episode
79 (39%) 88 (42%)
Receiving pharmacotherapy during treatment
Benzodiazepine 71 (35%) 68 (33%)
Antidepressant 163 (80%) 155 (74%)
Antidepressant combination 48 (23%) 43 (21%)
Antipsychotic augmentation 40 (20%) 37 (18%)
Lithium augmentation 7 (3%) 6 (3%)
ATHF score 6·2 (3·3) 6·3 (3·5)
Previous treatment history
Unable to tolerate two trials 16 (8%) 16 (8%)
One failed antidepressant 92 (45%) 93 (44%)
Two failed antidepressants 59 (29%) 57 (27%)
Three failed antidepressants 38 (19%) 43 (21%)
Data are mean (SD) or number of participants in each group (% of total).
rTMS=repetitive transcranial magnetic stimulation. iTBS=intermittent theta burst
stimulation. HRSD-17=17-item Hamilton Rating Scale for Depression.
QIDS-SR=16-item Quick Inventory of Depressive Symptomatology (self-rated).
IDS-30=30-item Inventory of Depressive Symptomatology. BSI-A=Brief Symptom
Inventory-Anxiety. ATHF=Antidepressant Treatment History Form.
Table 1: Baseline demographic and clinical characteristics
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Serious adverse events were seen in one (<1%) of
205 participants in the 10 Hz group (a myocardial
infarction) and three (1%) of 209 participants in the iTBS
group (one withdrawal by the investigator because of
agitation that led to hospital admission, one participant
with worsening suicidal ideation, and one hospital
admission for worsening depression), with no significant
dierence in the number of serious adverse events
between groups (Fisher’s exact test, p=0·6232).
24 participants (15 participants from the 10 Hz rTMS
group and nine participants from the iTBS group) were
found to be ineligible for the study after discovery of
exclusionary criteria during case report form monitoring
or data cleaning at the end of the trial. Sensitivity analyses
excluding these participants also indicated non-inferiority
of iTBS for the primary outcome (table 2). Sensitivity
analyses for all primary and secondary outcomes with
ineligible participants excluded are in the appendix.
Additional prespecified analyses of HRSD-17 scores also
suggested non-inferiority of iTBS at 1 week, 4 weeks, and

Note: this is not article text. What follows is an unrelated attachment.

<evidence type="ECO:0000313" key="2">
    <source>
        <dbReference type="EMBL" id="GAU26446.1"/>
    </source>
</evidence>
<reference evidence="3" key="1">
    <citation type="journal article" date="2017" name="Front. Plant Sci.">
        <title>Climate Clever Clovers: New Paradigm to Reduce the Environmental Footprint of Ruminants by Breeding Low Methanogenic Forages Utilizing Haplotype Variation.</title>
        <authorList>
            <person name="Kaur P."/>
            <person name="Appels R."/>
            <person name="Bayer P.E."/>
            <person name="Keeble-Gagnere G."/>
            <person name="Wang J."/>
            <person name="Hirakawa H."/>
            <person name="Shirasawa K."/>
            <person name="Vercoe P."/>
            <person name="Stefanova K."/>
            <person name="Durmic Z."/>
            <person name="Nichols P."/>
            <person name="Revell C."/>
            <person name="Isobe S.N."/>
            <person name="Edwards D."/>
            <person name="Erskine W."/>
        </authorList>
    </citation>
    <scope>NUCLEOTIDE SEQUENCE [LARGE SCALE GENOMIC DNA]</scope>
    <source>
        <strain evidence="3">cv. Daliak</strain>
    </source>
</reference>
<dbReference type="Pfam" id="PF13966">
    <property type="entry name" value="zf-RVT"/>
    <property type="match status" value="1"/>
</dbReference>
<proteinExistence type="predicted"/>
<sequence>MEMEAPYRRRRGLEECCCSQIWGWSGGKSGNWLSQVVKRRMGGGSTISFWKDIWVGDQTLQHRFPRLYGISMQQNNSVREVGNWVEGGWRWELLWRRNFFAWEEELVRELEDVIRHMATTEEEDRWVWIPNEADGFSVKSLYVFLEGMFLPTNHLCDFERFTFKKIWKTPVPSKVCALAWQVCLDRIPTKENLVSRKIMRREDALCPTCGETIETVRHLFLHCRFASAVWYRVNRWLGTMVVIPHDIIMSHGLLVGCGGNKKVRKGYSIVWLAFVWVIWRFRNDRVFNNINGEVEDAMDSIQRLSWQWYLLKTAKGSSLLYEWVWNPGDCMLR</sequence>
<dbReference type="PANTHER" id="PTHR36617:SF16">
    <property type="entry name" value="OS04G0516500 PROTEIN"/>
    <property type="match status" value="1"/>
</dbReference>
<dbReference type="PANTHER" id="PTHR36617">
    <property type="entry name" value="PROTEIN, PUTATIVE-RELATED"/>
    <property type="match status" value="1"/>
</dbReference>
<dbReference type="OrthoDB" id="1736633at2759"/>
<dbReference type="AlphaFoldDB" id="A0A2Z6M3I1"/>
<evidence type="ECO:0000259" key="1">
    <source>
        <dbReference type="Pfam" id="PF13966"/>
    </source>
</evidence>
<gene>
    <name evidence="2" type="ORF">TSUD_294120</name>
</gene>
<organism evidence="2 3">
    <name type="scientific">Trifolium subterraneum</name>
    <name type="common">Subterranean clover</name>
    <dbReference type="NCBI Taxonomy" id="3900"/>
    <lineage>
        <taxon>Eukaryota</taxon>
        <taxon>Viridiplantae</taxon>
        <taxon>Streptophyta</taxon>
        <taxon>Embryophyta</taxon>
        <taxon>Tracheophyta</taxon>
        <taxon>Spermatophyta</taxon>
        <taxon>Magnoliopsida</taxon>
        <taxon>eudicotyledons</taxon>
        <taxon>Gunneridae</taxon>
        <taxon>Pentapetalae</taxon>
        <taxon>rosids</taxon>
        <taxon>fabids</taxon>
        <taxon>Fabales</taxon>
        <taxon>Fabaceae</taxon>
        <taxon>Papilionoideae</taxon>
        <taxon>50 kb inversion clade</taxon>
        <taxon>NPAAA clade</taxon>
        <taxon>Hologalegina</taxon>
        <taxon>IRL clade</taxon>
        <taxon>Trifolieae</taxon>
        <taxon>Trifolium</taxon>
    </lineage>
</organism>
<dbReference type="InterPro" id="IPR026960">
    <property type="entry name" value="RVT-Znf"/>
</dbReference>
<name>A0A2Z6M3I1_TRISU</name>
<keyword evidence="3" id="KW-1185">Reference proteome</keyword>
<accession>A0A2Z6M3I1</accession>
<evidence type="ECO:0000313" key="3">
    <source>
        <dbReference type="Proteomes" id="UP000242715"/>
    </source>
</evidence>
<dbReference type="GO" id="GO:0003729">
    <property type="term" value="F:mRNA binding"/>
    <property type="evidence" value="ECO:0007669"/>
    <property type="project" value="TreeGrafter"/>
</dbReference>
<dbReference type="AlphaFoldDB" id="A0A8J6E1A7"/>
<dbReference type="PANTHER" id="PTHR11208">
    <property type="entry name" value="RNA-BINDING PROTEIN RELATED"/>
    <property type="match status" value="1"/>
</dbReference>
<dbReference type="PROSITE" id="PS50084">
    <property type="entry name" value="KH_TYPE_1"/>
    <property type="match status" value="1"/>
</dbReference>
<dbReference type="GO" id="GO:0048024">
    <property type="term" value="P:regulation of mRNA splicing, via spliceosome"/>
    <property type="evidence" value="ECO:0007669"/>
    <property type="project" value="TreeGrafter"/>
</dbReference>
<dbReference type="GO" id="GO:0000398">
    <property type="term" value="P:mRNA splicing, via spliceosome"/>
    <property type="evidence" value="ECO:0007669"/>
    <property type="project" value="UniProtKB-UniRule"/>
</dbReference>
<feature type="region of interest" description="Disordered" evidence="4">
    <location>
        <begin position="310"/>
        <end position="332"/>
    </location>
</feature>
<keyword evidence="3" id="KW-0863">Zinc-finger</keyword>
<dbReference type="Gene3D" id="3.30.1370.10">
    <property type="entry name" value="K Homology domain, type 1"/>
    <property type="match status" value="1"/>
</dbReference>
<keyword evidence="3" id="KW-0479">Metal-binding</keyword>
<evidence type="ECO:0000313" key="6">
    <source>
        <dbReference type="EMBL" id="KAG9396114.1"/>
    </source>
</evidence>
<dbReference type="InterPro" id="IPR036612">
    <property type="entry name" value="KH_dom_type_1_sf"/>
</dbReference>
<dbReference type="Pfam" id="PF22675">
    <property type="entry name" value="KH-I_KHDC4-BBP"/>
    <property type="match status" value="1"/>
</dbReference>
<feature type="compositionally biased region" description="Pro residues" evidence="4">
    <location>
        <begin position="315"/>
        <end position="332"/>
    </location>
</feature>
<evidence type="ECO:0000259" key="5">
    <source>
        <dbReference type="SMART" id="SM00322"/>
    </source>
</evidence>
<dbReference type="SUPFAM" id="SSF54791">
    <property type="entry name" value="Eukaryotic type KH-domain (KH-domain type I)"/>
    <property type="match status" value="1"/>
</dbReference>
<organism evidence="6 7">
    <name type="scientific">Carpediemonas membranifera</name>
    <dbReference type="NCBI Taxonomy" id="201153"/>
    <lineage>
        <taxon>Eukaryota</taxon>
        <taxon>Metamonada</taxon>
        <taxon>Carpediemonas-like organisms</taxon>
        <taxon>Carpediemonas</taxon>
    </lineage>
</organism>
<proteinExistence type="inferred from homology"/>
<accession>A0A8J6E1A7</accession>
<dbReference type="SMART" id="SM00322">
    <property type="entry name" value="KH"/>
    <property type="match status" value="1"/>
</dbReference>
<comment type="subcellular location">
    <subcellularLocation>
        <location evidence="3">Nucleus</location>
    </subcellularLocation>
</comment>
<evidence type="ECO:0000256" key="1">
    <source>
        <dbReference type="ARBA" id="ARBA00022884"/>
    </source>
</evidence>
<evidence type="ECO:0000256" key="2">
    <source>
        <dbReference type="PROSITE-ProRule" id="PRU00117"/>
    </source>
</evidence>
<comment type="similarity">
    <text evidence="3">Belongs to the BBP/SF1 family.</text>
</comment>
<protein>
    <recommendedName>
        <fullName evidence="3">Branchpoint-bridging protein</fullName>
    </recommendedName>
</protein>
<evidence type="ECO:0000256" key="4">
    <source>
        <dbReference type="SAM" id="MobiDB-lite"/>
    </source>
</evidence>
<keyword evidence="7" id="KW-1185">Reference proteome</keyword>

12 weeks after treatment (table 2; figures 2 and 3). Further
sensitivity analyses using a one-sided 97·5% CI and a
linear mixed-eects model to account for missing data
during active treatment and follow-up phases are
presented in the appendix. Among participants who
completed a 4-week assessment, the number of treatment
sessions did not dier between the 10 Hz rTMS
(mean 26·4, SD 4·8) and iTBS (26·7, 4·7) groups
(t [1,383]=0·62; p=0·5359). 64 (33%) of 192 participants in
the 10 Hz rTMS group and 61 (32%) of 193 participants in
Number of
participants assessed
(10 Hz rTMS group/
iTBS group)
10 Hz rTMS group iTBS group Estimated
adjusted
difference
Lower 90% CI* Upper 90% CI p value
HRSD-17
Baseline 385 (192/193) 23·5 (4·4) 23·4 (4·3) ·· ·· ·· ··
After treatment 385 (192/193) 13·4 (7·8) 13·4 (7·9) 0·103 −1·16 1·36 0·0011
1 week after treatment 345 (169/176) 13·5 (8·0) 13·2 (8·1) 0·346 −1·00 1·69 0·0008
4 weeks after treatment 297 (150/147) 13·6 (7·9) 13·8 (8·5) −0·273 −1·74 1·19 0·013
12 weeks after treatment 264 (135/129) 14·1 (8·6) 13·6 (8·5) 0·349 −1·23 1·97 0·0043
Baseline (SA) 361 (177/184) 23·5 (4·3) 23·4 (4·2) ·· ·· ·· ··
After treatment (SA) 361 (177/184) 13·1 (7·6) 13·1 (7·9) −0·052 −1·35 1·25 0·0028
Response 385 (192/193) 91 (47%)† 95 (49%)† 1·83% −6·55% 10·2% 0·0005
Remission 385 (192/193) 51 (27%)† 61 (32%)† 5·21% −2·41% 12·8% 0·0005
IDS-30
Baseline 385 (192/193) 40·1 (10·5) 38·7 (9·7) ·· ·· ·· ··
After treatment 385 (192/193) 24·5 (14·5) 24·5 (14·6) −0·914 −3·07 1·25 0·15
1 week after treatment 345 (169/176) 24·5 (15·3) 23·9 (14·6) −0·135 −2·52 2·25 0·072
4 weeks after treatment 294 (149/145) 25·6 (16·6) 24·8 (15·6) −0·117 −2·89 2·66 0·1
12 weeks after treatment 263 (134/129) 24·9 (16·1) 23·2 (14·6) 0·809 −2·17 3·79 0·046
Response 385 (192/193) 76 (40%)† 76 (39%)† −0·21% −8·40% 8·00% 0·0015
Remission 385 (192/193) 49 (26%)† 48 (25%)† −0·65% −7·93% 6·60% 0·017
QIDS-SR
Baseline 384 (192/192) 17·4 (3·9) 17·0 (5·2) ·· ·· ·· ··
After treatment 379 (189/190) 10·9 (6·1) 10·6 (6·1) 0·159 −0·81 1·12 <0·0001
1 week after treatment 340 (166/174) 10·7 (6·5) 10·3 (6·1) 0·217 −0·86 1·29 <0·0001
4 weeks after treatment 286 (144/142) 11·0 (6·9) 11·0 (6·5) −0·014 −1·27 1·24 0·0018
12 weeks after treatment 264 (135/129) 11·1 (6·6) 10·9 (6·4) −0·528 −1·79 0·73 0·012
Response 379 (189/190) 76 (40%)† 76 (40%)† −0·21% −8·49% 8·10% 0·0017
Remission 379 (189/190) 37 (20%)† 50 (26%)† 6·60% −0·46% 13·70% <0·0001
BSI-A
Baseline 384 (192/192) 10·5 (5·4) 9·6 (5·3) ·· ·· ·· ··
After treatment 363 (182/181) 7·1 (5·5) 6·4 (5·1) 0·155 −1·16 1·36 <0·0001
Data for 10 Hz rTMS and iTBS are mean score (SD), unless otherwise indicated. For estimated adjusted difference values, positive values indicate a greater change in the iTBS
group and negative values indicate a greater change in the 10 Hz rTMS group. p values indicate the significance of rejecting the null hypothesis, based on the change in
symptoms in the two groups compared with the non-inferiority margin of 2·25 for change, and on a non-inferiority margin of 15% for the proportion of responders and 10% for
the proportion of remitters. rTMS=repetitive transcranial magnetic stimulation. iTBS=intermittent theta burst stimulation. HRSD-17=17-item Hamilton Rating Scale for